The Hemophilia A, in medical terms defined as a deficiency of factor VIII, is a bleeding disorder of hereditary nature caused by a lack of blood coagulation factor VIII. This, in other words, causes the blood can not clot properly to stop the bleeding.
It is not a disorder to underestimate, because for hemophiliac people a simple wound can become a serious problem and a greater risk of bleeding when the blood does not clot well. The major symptoms consist of bleeding and easy bruising. Let’s see, then, what are the signs that may indicate a problem of hemophilia, causes and the most appropriate treatment.
In the most severe cases of hemophilia it manifests frequent and spontaneous bleeding, but may also be due to a surgical intervention or minor trauma. In milder, abnormal bleeding is uncommon. The bleeding can affect any muscle and joint area.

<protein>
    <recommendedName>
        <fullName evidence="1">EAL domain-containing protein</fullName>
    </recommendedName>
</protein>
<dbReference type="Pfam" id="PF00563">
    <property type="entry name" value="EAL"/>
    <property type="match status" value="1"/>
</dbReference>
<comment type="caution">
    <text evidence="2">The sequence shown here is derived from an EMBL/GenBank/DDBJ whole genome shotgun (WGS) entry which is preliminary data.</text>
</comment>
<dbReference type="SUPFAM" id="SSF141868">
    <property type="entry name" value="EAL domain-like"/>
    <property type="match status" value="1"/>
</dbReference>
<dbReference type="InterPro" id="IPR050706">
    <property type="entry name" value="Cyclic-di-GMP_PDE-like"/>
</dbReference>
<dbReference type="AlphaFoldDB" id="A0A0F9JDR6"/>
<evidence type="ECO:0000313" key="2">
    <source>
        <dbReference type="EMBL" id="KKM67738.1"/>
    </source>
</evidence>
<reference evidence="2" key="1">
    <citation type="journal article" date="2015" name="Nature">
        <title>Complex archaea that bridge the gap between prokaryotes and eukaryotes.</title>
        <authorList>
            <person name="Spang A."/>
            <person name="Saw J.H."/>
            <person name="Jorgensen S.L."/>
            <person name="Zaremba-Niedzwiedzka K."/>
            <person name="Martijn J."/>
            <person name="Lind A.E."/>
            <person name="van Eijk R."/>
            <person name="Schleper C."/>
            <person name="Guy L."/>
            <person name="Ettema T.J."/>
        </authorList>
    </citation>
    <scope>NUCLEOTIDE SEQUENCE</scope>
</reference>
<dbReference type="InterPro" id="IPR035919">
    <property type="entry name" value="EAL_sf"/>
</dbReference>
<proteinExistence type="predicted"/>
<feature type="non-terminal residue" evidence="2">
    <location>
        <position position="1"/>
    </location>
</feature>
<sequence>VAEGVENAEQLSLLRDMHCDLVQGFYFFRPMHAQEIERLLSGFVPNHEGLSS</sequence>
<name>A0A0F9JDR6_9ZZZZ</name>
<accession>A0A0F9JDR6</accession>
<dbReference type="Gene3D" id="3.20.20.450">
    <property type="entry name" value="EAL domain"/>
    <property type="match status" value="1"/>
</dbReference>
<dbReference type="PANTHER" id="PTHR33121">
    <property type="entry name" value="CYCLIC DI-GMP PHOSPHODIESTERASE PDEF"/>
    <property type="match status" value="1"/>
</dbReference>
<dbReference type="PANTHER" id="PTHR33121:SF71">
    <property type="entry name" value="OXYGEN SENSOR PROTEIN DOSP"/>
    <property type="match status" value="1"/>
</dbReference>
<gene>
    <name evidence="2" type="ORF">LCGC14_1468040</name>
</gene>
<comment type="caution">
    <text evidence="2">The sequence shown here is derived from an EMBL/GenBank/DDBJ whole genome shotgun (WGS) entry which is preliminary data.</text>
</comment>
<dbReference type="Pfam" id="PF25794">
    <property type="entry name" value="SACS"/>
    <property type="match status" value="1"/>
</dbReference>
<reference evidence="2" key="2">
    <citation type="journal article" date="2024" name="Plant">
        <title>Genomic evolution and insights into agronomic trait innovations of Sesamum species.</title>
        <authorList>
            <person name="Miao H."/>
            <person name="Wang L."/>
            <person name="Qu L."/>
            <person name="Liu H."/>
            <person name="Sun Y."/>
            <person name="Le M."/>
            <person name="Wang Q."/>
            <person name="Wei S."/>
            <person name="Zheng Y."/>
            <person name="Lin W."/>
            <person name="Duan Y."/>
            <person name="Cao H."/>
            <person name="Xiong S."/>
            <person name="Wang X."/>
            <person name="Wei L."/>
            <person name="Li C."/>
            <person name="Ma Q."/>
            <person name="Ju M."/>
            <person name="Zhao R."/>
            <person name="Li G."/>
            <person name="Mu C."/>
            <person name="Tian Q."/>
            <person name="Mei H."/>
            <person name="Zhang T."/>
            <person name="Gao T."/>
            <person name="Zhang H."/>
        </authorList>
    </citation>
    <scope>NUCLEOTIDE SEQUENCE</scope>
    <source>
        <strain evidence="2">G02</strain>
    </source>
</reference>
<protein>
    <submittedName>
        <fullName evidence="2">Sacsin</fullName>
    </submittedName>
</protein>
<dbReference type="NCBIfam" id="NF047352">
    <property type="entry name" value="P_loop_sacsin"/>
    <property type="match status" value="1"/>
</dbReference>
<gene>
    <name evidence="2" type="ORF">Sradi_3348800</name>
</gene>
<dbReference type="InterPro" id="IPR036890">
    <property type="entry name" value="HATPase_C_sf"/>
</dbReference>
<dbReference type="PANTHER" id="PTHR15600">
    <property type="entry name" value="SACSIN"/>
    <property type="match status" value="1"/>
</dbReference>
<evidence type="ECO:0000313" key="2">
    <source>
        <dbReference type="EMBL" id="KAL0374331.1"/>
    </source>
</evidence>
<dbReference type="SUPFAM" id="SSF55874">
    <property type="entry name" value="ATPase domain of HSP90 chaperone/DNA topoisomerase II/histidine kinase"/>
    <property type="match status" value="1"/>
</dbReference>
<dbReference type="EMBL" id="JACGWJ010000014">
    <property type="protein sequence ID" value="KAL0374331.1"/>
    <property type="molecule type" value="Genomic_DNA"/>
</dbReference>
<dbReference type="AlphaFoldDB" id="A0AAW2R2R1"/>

The causes of hemophilia A are inherited. The answer lies in an abnormality of the gene that determines the production of coagulation factor VIII. Only the X chromosome contains genes related to the activity of coagulation factors. If the woman, who has two copies of the X chromosome, has only one defective gene, it will be a carrier.
The therapy for hemophilia A is based mainly on treatment with blood and blood products. No one should underestimate the symptoms because it can have serious consequences in childhood or adolescence (motor deficits, severely disabled with stiffness, joint deformation and paralysis).